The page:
The University of Toronto Students’ Union (UTSU) presented a lobbying-based strategy for responding to the provincial government’s changes to postsecondary education in an emergency meeting held by its Board of Directors on January 24.

This is in response to Premier Doug Ford’s government announcement last week that it would give students the option of opting out of “non-essential” fees, cut free tuition for low-income students, and cut tuition by 10 per cent.

At the emergency board meeting, UTSU President Anne Boucher said that the union was one of the few across the province to be meeting with the Ministry of Training, Colleges, and Universities (MTCU), and was thus in a rare position to lobby the provincial government.

The UTSU’s strategy emphasizes making the most out of its unique position to be consulted by the MTCU, the ministry responsible for designing and announcing specifics for these policy changes. The UTSU itself is largely funded by incidental fees and is therefore in a risky position if its currently mandatory fees are deemed opt-out.

Boucher specified that representatives from the University of Waterloo, Western University, and perhaps only a few more universities have been in consultation with the MTCU, during a Varsity interview after the meeting.

These student union consultations come after The Varsity asked TCU Minister Merrilee Fullerton at her January 17 press conference whether her office had met with student groups in developing these policy changes, to which she was unable to give a clear answer.

Who the UTSU is speaking to and what it is negotiating in favour of

In a question period, University College (UC) Director Lina Maragha asked Boucher about the direction that she is taking in lobbying and what the UTSU is trying to advocate for.

Boucher responded by saying that the UTSU was taking a “two-prong approach.”

The first priority is for the UTSU to concentrate on talks with the MTCU. The second priority is to speak with local MPPs. While they have limited influence on the legislative process, noted Boucher, the UTSU does wish to “see if there’s any way that they can help.”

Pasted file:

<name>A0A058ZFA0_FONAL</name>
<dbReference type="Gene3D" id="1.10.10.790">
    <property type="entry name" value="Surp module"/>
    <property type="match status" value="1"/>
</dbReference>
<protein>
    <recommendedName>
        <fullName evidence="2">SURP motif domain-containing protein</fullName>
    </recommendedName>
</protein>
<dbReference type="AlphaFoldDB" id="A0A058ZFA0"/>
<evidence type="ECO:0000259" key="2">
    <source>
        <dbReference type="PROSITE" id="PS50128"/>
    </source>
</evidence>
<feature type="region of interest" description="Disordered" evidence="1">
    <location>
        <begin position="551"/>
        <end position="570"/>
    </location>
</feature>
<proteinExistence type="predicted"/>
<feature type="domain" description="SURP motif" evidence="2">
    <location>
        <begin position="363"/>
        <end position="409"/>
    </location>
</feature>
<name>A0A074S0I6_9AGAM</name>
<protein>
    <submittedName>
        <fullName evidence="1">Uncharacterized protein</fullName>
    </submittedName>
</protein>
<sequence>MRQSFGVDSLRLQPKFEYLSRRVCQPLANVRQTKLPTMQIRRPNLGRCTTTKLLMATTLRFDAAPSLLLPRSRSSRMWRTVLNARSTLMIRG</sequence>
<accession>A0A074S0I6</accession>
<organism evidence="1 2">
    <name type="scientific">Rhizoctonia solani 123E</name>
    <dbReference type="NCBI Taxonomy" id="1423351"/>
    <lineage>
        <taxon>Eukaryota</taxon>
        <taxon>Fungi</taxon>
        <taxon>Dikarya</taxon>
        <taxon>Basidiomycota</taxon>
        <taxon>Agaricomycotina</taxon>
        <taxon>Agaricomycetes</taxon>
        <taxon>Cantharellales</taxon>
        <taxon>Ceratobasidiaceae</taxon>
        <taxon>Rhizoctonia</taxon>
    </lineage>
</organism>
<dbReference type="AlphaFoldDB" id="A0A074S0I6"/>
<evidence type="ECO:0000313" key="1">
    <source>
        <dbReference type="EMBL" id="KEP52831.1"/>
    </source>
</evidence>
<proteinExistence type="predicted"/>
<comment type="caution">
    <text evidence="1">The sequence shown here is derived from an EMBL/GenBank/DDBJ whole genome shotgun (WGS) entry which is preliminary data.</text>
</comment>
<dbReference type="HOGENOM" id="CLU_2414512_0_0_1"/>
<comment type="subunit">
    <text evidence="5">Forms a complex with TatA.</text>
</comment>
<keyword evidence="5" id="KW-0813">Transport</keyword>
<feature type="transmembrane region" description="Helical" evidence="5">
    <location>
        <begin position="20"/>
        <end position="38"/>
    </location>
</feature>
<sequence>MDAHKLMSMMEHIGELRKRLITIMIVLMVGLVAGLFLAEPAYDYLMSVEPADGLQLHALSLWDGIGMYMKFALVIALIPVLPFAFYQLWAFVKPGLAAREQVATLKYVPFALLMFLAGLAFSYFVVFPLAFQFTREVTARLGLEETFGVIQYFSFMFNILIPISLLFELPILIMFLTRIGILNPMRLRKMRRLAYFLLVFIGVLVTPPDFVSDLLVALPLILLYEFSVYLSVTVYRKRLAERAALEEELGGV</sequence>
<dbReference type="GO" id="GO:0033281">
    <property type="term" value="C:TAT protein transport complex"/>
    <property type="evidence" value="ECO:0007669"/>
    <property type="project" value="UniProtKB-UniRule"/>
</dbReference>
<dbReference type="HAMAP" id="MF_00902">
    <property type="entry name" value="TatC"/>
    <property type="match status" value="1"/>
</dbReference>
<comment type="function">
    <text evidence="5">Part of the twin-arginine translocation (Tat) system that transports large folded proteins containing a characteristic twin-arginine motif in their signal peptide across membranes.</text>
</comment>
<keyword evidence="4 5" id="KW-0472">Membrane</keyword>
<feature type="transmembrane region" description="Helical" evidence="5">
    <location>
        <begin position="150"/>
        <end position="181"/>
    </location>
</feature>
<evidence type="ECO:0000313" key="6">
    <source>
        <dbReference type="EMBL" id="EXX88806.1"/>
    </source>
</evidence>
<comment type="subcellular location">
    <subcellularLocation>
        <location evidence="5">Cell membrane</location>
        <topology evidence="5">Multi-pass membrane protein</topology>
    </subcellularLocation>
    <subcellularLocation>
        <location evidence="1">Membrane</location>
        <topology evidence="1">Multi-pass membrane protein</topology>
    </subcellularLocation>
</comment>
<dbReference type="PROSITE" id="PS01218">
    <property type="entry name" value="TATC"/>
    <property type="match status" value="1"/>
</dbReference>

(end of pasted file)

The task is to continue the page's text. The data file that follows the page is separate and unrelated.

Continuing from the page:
Boucher said that the UTSU’s goal regarding the Ontario Student Assistance Program (OSAP) is to have students “see the same support that they had before the announcement, as much as possible.”

Addressing the opt-out option for non-tuition fees, Boucher said that the UTSU is aiming to “make recommendations to the [legislative] framework directly that would essentially safeguard our groups,” which include clubs on campus that directly affect student life.

Boucher noted that this seemed to be the UTSU’s best option to negotiate and compromise, as it would be unrealistic to ask the MTCU to reverse its position on OSAP and non-tuition fees entirely.

The UTSU had met once with the MTCU before the emergency board meeting, “and it’s one of many meetings to come,” said Boucher.

Aims to reach students with social media campaign

Boucher noted that, in focusing efforts on lobbying, the UTSU’s efforts have not been as visible to students, as there are obstacles to transparency regarding negotiations.

To combat this, Boucher said that the UTSU is initiating a social media campaign named “UTSU With You,” aimed at giving its membership updates on the negotiation process and a platform to share thoughts.

Boucher mentioned that the UTSU has been using stories it received in conversations with the government, and that “case studies are something that really speaks to them.”

Boucher also noted that Vice-President University Affairs Josh Grondin will be in consultation with U of T, as the university will “have some discretion over what this will look like.

She reiterated that the goal of Grondin’s talks will be to “make sure that the student fees and the student levies are protected through all of this.”

Opposition among directors